Data is a valuable national resource and a strategic asset to the U.S. Government, its partners, and the public. Managing this data as an asset and making it available, discoverable, and usable – in a word, open– not only strengthens our democracy and promotes efficiency and effectiveness in government, but also has the potential to create economic opportunity and improve citizens’ quality of life.
For example, when the U.S. Government released weather and GPS data to the public, it fueled an industry that today is valued at tens of billions of dollars per year. Now, weather and mapping tools are ubiquitous and help everyday Americans navigate their lives.
The ultimate value of data can often not be predicted. That’s why the U.S. Government released a policy that instructs agencies to manage their data, and information more generally, as an asset from the start and, wherever possible, release it to the public in a way that makes it open, discoverable, and usable.
The White House developed Project Open Data – this collection of code, tools, and case studies – to help agencies adopt the Open Data Policy and unlock the potential of government data. Project Open Data will evolve over time as a community resource to facilitate broader adoption of open data practices in government. Anyone – government employees, contractors, developers, the general public – can view and contribute. So dive right in and help to build a better world through the power of open data.
Driven by member and author feedback, technical professional association IEEE has announced that all of its peer-reviewed journals — more than 100 — now offer open-access publishing options.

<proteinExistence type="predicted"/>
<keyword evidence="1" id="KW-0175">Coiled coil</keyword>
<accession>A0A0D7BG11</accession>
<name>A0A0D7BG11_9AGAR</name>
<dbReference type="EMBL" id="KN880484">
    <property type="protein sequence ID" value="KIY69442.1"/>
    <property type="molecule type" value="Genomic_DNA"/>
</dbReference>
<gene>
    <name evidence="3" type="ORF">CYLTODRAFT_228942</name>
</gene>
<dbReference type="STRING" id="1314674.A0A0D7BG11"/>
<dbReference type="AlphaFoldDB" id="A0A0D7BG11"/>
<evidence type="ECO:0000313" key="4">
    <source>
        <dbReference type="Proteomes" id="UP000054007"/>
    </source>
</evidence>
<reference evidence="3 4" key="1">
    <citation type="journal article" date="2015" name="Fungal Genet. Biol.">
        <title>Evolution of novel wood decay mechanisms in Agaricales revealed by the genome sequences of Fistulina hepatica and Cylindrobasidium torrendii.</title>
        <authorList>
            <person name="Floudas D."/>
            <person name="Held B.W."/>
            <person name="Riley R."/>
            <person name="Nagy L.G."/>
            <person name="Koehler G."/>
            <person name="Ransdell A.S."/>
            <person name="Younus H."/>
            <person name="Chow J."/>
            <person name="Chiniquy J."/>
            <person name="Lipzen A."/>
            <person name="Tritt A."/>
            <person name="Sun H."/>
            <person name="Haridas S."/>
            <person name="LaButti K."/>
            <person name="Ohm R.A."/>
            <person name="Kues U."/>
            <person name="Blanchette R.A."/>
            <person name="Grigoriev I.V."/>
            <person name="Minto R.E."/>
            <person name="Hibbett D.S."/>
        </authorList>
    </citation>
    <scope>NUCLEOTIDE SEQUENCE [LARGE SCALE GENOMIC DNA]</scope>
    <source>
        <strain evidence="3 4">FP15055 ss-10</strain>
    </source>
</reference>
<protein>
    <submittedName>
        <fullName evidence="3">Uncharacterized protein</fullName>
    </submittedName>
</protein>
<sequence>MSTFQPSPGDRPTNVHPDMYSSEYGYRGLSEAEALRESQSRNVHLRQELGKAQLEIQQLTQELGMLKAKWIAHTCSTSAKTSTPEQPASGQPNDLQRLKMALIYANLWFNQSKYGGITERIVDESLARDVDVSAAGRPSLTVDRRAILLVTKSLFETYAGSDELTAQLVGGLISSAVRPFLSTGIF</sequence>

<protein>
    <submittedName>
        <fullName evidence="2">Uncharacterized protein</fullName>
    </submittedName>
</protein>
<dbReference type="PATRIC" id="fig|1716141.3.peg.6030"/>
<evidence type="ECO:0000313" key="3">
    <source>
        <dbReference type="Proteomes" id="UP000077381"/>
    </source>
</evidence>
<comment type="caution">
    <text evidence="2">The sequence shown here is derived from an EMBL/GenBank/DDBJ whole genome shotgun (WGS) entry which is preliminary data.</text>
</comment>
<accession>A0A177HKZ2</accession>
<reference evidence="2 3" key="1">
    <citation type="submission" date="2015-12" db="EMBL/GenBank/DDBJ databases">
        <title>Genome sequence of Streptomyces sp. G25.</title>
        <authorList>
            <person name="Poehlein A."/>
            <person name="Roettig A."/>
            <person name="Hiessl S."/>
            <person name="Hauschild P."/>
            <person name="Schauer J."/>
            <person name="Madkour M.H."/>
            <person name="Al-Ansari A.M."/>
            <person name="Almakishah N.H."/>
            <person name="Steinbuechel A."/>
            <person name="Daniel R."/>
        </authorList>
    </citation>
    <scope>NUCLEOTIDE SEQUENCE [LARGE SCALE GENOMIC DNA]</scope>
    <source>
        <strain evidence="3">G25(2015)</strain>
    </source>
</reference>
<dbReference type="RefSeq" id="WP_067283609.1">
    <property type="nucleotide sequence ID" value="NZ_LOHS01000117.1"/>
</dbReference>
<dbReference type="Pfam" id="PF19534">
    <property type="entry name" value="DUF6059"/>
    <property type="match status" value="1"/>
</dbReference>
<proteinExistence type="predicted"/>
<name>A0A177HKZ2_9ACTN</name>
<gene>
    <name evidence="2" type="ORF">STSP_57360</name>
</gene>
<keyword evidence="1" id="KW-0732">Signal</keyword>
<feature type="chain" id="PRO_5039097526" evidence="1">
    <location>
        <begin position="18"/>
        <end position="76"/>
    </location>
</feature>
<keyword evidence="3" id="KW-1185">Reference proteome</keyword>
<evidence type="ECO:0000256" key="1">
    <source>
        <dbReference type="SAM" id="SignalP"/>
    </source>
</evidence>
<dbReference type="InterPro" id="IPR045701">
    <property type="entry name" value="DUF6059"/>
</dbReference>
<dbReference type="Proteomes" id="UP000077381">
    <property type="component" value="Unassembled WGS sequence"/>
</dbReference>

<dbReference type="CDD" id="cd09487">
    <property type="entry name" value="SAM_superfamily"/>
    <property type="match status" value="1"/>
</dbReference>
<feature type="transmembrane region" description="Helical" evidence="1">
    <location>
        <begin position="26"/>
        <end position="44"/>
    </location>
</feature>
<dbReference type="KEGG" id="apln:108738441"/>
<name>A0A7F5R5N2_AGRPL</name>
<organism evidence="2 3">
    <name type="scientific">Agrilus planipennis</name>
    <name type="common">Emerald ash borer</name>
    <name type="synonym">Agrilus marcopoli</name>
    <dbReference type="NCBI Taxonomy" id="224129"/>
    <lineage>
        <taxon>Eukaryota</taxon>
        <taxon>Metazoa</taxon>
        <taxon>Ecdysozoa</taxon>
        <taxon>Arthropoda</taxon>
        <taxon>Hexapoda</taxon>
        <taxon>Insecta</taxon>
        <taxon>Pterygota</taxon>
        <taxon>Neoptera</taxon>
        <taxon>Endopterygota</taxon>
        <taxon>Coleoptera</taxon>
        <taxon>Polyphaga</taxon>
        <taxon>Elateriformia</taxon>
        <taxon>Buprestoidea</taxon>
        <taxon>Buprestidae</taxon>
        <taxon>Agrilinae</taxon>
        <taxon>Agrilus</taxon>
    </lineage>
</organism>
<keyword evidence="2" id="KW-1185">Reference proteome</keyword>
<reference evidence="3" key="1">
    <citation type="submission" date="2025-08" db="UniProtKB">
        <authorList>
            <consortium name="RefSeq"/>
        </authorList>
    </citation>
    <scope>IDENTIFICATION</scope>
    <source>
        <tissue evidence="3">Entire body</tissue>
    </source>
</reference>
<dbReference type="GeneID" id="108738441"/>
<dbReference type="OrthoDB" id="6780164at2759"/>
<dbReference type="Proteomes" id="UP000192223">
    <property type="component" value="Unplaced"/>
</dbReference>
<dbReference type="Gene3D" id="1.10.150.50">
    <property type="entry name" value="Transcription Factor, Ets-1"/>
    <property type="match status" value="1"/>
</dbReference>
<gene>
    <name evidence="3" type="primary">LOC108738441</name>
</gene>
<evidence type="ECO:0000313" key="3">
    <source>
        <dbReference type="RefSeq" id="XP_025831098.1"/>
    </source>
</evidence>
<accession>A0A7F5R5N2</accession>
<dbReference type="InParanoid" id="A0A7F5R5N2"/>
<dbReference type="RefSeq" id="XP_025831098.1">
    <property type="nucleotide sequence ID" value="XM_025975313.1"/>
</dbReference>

The growth of open-access scholarly research publishing enables technologists and the general public to read articles online for free, as opposed to the traditional model of paying for a subscription. Removing access barriers can advance research and scientific applications by exposing new concepts to a broader audience. Studies have shown that this approach may increase article citations.
As of June 2012, more than 7600 open-access journals were being published in 117 countries, according to a report from the UK-based Working Group on Expanding Access to Published Research Findings.
Robert Ghrist, a professor of mathematics and electrical and systems engineering at the University of Pennsylvania, knows that wielding vast networks on behalf of nonuniversity benefactors can be tricky business.
Mr. Ghrist specializes in applied topology, an abstract math field. In practice, topological math can help someone harness huge collections of sensory inputs—like those collected by cellphones, for example—to model large environments and solve problems.
The Department of Defense has enlisted Mr. Ghrist to do research along those lines. The Penn professor knows he has little power over how the Pentagon might use his insights. But he says that no longer bothers him.
In recent years advances in technology, particularly the internet have precipitated a move towards a model of open access in scholarly publishing with the aim of removing barriers to access, particularly cost.
Increasing numbers of peer-reviewed journals are being made available online on an open access basis and there has also been an associated move towards the practice of self-archiving by the academic community whereby scholars place their research output in a publicly available online archive.
The Institutional Repository has become the established technology deployed at universities and other institutions to enable scholars to self-archive and has the potential to meet a number of institutional needs:
an open access research repositoryan assessment, learning and teaching repository for learning objects, assessment objectsa showcase for students workdigital images of heritage collectionsa managed environment for the deposit of internal documents
On May 9, 2013, President Barack Obama sign an executive order making the default for government data “open and machine readable“. Stating that open access to government data will “fuel entrepreneurship, innovation, and scientific discovery that improves Americans’ lives and contributes significantly to job creation”, the order mandates that “wherever possible and legally permissible, to ensure that data are released to the public in ways that make the data easy to find, accessible, and usable.”